Added by David Chura on December 13, 2011 at 2:44pm — No Comments
There’s been some good news in the media lately for anyone who cares about kids and justice. Federal statistics show that the number of juvenile offenders in jail has dropped by at least 25%. Along those same lines, the New York Times recently reported that New York Chief Judge Jonathan Lippman has called for moving most juvenile cases from criminal court to family…Continue
She was pretty upfront about it: she didn’t want me there.
“It’s not you personally,” Marge explained. “It’s the book.”
Marge was the moderator, researcher, engine, really, of a local reading group. She was good at what she did, I was told, and I believed it. She was pretty thorough at listing all the reasons why she didn’t want to read or recommend to the group my book I Don’t Wish Nobody to Have a Life Like Mine: Tales of Kids in Adult Lockup, about my ten years…Continue
In a six by eight foot jail cell there’s barely room for a bunk, a seatless toilet, and a postage-sized sink. The only other space you have in jail is in your head, and even that gets crowded with all the people you carry around in there who you resent for the things they did to you.
The world is pretty small when you’re locked up, especially if you’re a kid doing time with a healthy body that needs to move, energy sizzling through you like high tension wires, your emotions…Continue
Added by David Chura on September 6, 2011 at 9:51am — No Comments
by David Chura
Now that all the high school graduations are over and the backyard barbeques celebrated, I’m finally coming down from the contact high of all that youthful exuberance and optimism.
It’s easy to get swept up into those good feelings. But now as I move into summer’s quieter months, I can’t help thinking about the high school students I taught in a county penitentiary and what “commencement” meant for them.
Success never came easily to my students. Why…Continue
I’ve worked with “slow” learners all of my 26 years as a teacher. But nothing matches the lack of understanding, insight and plain common sense that many of our politicians and their constituents show when it comes to the treatment of ex-offenders, people who by the law of the land have served their time, paid their dues, made amends, learned their lesson, been punished—whatever language matches your view of justice.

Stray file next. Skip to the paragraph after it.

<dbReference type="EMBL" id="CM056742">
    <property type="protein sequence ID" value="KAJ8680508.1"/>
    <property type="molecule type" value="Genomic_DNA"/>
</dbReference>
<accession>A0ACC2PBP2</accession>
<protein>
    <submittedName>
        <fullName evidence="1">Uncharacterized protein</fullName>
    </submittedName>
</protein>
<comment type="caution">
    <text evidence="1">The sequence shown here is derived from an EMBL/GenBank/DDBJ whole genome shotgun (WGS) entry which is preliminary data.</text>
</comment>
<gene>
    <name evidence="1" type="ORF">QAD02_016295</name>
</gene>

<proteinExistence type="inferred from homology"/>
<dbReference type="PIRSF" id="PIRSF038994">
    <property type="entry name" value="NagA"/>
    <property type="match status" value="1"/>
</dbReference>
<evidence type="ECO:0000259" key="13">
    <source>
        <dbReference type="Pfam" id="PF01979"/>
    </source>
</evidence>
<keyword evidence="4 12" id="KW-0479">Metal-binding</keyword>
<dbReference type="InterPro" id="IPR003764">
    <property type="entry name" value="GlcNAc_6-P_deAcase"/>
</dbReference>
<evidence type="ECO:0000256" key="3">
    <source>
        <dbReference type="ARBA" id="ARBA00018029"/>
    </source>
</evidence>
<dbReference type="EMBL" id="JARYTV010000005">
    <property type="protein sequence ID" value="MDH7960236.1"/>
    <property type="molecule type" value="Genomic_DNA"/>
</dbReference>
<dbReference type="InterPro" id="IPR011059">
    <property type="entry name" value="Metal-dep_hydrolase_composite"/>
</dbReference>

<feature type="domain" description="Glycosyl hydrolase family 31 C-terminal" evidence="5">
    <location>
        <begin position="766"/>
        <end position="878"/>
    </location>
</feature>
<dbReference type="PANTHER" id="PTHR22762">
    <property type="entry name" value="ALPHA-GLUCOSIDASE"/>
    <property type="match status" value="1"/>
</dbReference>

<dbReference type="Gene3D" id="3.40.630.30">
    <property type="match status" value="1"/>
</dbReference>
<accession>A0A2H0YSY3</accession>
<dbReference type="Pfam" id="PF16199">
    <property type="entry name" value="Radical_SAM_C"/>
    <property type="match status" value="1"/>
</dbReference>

I’m thinking about ex-offenders and voting rights. In many states…Continue
Added by David Chura on January 20, 2011 at 2:44pm — No Comments
The statistics are grim, but the reality behind those numbers is even grimmer for the many young people locked up in US adult prisons. Since publishing I Don’t Wish Nobody to Have a Life Like Mine: Tales of Kids in Adult Lockup, about my years teaching in a New York county jail, I spend a lot of time writing, talking and hearing from families, professionals, and the young people themselves about the failures of our child welfare and criminal justice…Continue
At the beginning of my ten years teaching teenagers in a county lockup, years I chronicle in I Don’t Wish Nobody to Have a Life Like Mine: Tales of Kids in Adult Lockup (Beacon
Press), I was always surprised, and yes, disappointed, when one of my students
Jail’s a sobering place no matter how tough you want to think you are. The deprivation, brutality,…Continue
Statewide test day and Damian was psyched. He didn’t sleep much the night before from worrying. Still, he was there on time, ready to go. Now he sat hunched over his desk, head down, lips moving as he read, his pen
carefully inching across the paper.
He was like any other kid in his grade taking the mandated English exam. The only difference was that he was locked up in an adult county jail in Westchester,…Continue
Sex and power -- forces rampant in our prison system, thwarted and twisted by the jail culture. Lock up large numbers of the same gender and the frustrated sexual energy is palpable.
Likewise, in jail everyone -- wardens, correctional officers, inmates -- wants
power, fights for it, manipulates for it, in a place where everyone is made…
Over any teacher’s career—in my case, 26 years of teaching high school English to at-risk teenagers, the last 10 of those years in an adult county jail—you get asked lots of questions. Some about the topic
you’re teaching; others, well, it’s hard to know where they come from.
But there’s one question I heard a lot, most frequently from my jail
students, “Why don’t you teach in a real school?”
This usually happened when a lesson went well and a kid…Continue
Added by David Chura on September 13, 2010 at 11:48am — No Comments